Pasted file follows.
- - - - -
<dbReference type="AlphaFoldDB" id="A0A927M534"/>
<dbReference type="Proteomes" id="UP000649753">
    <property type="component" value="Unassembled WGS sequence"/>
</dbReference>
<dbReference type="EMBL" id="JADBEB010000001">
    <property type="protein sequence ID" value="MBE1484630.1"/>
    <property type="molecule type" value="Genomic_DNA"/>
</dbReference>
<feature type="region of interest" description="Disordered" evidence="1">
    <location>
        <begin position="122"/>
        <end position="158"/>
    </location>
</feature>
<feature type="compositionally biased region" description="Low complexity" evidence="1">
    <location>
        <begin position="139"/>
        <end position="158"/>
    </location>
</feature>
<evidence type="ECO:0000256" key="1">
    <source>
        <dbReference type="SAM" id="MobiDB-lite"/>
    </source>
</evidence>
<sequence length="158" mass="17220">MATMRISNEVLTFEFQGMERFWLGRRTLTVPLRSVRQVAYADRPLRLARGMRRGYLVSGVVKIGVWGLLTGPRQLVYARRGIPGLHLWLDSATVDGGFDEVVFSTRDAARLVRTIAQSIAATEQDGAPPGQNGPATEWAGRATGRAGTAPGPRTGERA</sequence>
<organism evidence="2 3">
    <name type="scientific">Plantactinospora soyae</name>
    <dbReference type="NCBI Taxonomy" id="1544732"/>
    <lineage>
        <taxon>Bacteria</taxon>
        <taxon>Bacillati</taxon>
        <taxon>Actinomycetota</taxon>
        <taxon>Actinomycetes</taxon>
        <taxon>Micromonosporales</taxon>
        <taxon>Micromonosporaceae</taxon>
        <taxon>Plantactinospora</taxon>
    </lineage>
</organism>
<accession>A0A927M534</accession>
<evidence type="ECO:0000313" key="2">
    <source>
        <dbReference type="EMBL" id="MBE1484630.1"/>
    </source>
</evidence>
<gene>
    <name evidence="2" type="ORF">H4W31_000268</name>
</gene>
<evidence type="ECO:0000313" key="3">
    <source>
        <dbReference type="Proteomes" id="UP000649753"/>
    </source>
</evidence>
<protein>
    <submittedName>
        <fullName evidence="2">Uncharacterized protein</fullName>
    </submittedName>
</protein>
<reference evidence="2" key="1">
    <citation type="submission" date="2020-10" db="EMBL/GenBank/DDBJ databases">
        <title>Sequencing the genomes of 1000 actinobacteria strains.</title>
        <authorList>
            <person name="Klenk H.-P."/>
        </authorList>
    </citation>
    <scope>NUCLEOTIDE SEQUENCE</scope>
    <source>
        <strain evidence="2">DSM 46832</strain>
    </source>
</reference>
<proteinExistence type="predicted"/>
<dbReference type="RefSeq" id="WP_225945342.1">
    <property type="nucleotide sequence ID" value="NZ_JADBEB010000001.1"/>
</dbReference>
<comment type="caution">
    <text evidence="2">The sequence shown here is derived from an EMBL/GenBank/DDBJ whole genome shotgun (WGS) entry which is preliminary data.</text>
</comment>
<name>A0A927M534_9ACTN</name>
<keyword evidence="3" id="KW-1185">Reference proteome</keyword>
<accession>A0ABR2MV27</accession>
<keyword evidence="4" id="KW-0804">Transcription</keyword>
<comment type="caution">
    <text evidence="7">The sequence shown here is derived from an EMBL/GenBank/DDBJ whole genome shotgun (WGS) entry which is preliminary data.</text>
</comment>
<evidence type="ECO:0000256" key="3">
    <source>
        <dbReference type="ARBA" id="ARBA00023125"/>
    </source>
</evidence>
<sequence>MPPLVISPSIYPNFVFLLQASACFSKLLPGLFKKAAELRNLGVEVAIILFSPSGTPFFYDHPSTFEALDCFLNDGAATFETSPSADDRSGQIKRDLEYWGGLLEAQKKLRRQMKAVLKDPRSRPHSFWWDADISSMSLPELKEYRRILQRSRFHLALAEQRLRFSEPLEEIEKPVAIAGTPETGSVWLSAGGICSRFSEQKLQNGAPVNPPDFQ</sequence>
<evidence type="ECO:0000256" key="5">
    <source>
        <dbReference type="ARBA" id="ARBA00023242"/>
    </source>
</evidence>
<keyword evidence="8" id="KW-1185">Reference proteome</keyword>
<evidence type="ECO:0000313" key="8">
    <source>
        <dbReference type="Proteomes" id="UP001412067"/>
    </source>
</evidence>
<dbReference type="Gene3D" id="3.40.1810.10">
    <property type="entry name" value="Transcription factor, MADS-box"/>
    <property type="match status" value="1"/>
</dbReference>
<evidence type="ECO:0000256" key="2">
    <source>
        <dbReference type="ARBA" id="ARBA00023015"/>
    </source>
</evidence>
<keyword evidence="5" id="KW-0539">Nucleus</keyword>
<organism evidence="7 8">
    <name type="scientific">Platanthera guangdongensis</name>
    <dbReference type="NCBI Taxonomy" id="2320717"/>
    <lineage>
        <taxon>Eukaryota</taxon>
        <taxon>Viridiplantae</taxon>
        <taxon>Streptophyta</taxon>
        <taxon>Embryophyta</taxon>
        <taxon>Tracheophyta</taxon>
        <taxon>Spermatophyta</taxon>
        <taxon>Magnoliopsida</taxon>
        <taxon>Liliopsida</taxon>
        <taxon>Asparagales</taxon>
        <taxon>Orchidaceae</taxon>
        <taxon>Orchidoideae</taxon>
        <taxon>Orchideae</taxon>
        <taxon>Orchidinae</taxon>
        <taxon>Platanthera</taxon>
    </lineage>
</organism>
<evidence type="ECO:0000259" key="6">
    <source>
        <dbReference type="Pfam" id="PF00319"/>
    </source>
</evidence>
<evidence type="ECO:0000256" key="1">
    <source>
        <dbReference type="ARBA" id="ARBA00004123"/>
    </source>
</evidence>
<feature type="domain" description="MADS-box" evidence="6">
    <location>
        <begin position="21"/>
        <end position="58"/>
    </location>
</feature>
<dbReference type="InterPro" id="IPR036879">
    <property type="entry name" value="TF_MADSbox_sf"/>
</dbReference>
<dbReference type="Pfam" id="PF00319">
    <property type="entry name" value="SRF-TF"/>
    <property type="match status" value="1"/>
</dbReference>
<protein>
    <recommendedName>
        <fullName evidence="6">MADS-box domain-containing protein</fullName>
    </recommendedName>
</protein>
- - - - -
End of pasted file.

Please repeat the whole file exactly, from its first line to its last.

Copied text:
<dbReference type="AlphaFoldDB" id="A0A927M534"/>
<dbReference type="Proteomes" id="UP000649753">
    <property type="component" value="Unassembled WGS sequence"/>
</dbReference>
<dbReference type="EMBL" id="JADBEB010000001">
    <property type="protein sequence ID" value="MBE1484630.1"/>
    <property type="molecule type" value="Genomic_DNA"/>
</dbReference>
<feature type="region of interest" description="Disordered" evidence="1">
    <location>
        <begin position="122"/>
        <end position="158"/>
    </location>
</feature>
<feature type="compositionally biased region" description="Low complexity" evidence="1">
    <location>
        <begin position="139"/>
        <end position="158"/>
    </location>
</feature>
<evidence type="ECO:0000256" key="1">
    <source>
        <dbReference type="SAM" id="MobiDB-lite"/>
    </source>
</evidence>
<sequence length="158" mass="17220">MATMRISNEVLTFEFQGMERFWLGRRTLTVPLRSVRQVAYADRPLRLARGMRRGYLVSGVVKIGVWGLLTGPRQLVYARRGIPGLHLWLDSATVDGGFDEVVFSTRDAARLVRTIAQSIAATEQDGAPPGQNGPATEWAGRATGRAGTAPGPRTGERA</sequence>
<organism evidence="2 3">
    <name type="scientific">Plantactinospora soyae</name>
    <dbReference type="NCBI Taxonomy" id="1544732"/>
    <lineage>
        <taxon>Bacteria</taxon>
        <taxon>Bacillati</taxon>
        <taxon>Actinomycetota</taxon>
        <taxon>Actinomycetes</taxon>
        <taxon>Micromonosporales</taxon>
        <taxon>Micromonosporaceae</taxon>
        <taxon>Plantactinospora</taxon>
    </lineage>
</organism>
<accession>A0A927M534</accession>
<evidence type="ECO:0000313" key="2">
    <source>
        <dbReference type="EMBL" id="MBE1484630.1"/>
    </source>
</evidence>
<gene>
    <name evidence="2" type="ORF">H4W31_000268</name>
</gene>
<evidence type="ECO:0000313" key="3">
    <source>
        <dbReference type="Proteomes" id="UP000649753"/>
    </source>
</evidence>
<protein>
    <submittedName>
        <fullName evidence="2">Uncharacterized protein</fullName>
    </submittedName>
</protein>
<reference evidence="2" key="1">
    <citation type="submission" date="2020-10" db="EMBL/GenBank/DDBJ databases">
        <title>Sequencing the genomes of 1000 actinobacteria strains.</title>
        <authorList>
            <person name="Klenk H.-P."/>
        </authorList>
    </citation>
    <scope>NUCLEOTIDE SEQUENCE</scope>
    <source>
        <strain evidence="2">DSM 46832</strain>
    </source>
</reference>
<proteinExistence type="predicted"/>
<dbReference type="RefSeq" id="WP_225945342.1">
    <property type="nucleotide sequence ID" value="NZ_JADBEB010000001.1"/>
</dbReference>
<comment type="caution">
    <text evidence="2">The sequence shown here is derived from an EMBL/GenBank/DDBJ whole genome shotgun (WGS) entry which is preliminary data.</text>
</comment>
<name>A0A927M534_9ACTN</name>
<keyword evidence="3" id="KW-1185">Reference proteome</keyword>
<accession>A0ABR2MV27</accession>
<keyword evidence="4" id="KW-0804">Transcription</keyword>
<comment type="caution">
    <text evidence="7">The sequence shown here is derived from an EMBL/GenBank/DDBJ whole genome shotgun (WGS) entry which is preliminary data.</text>
</comment>
<evidence type="ECO:0000256" key="3">
    <source>
        <dbReference type="ARBA" id="ARBA00023125"/>
    </source>
</evidence>
<sequence>MPPLVISPSIYPNFVFLLQASACFSKLLPGLFKKAAELRNLGVEVAIILFSPSGTPFFYDHPSTFEALDCFLNDGAATFETSPSADDRSGQIKRDLEYWGGLLEAQKKLRRQMKAVLKDPRSRPHSFWWDADISSMSLPELKEYRRILQRSRFHLALAEQRLRFSEPLEEIEKPVAIAGTPETGSVWLSAGGICSRFSEQKLQNGAPVNPPDFQ</sequence>
<evidence type="ECO:0000256" key="5">
    <source>
        <dbReference type="ARBA" id="ARBA00023242"/>
    </source>
</evidence>
<keyword evidence="8" id="KW-1185">Reference proteome</keyword>
<evidence type="ECO:0000313" key="8">
    <source>
        <dbReference type="Proteomes" id="UP001412067"/>
    </source>
</evidence>
<dbReference type="Gene3D" id="3.40.1810.10">
    <property type="entry name" value="Transcription factor, MADS-box"/>
    <property type="match status" value="1"/>
</dbReference>
<evidence type="ECO:0000256" key="2">
    <source>
        <dbReference type="ARBA" id="ARBA00023015"/>
    </source>
</evidence>
<keyword evidence="5" id="KW-0539">Nucleus</keyword>
<organism evidence="7 8">
    <name type="scientific">Platanthera guangdongensis</name>
    <dbReference type="NCBI Taxonomy" id="2320717"/>
    <lineage>
        <taxon>Eukaryota</taxon>
        <taxon>Viridiplantae</taxon>
        <taxon>Streptophyta</taxon>
        <taxon>Embryophyta</taxon>
        <taxon>Tracheophyta</taxon>
        <taxon>Spermatophyta</taxon>
        <taxon>Magnoliopsida</taxon>
        <taxon>Liliopsida</taxon>
        <taxon>Asparagales</taxon>
        <taxon>Orchidaceae</taxon>
        <taxon>Orchidoideae</taxon>
        <taxon>Orchideae</taxon>
        <taxon>Orchidinae</taxon>
        <taxon>Platanthera</taxon>
    </lineage>
</organism>
<evidence type="ECO:0000259" key="6">
    <source>
        <dbReference type="Pfam" id="PF00319"/>
    </source>
</evidence>
<evidence type="ECO:0000256" key="1">
    <source>
        <dbReference type="ARBA" id="ARBA00004123"/>
    </source>
</evidence>
<feature type="domain" description="MADS-box" evidence="6">
    <location>
        <begin position="21"/>
        <end position="58"/>
    </location>
</feature>
<dbReference type="InterPro" id="IPR036879">
    <property type="entry name" value="TF_MADSbox_sf"/>
</dbReference>
<dbReference type="Pfam" id="PF00319">
    <property type="entry name" value="SRF-TF"/>
    <property type="match status" value="1"/>
</dbReference>
<protein>
    <recommendedName>
        <fullName evidence="6">MADS-box domain-containing protein</fullName>
    </recommendedName>
</protein>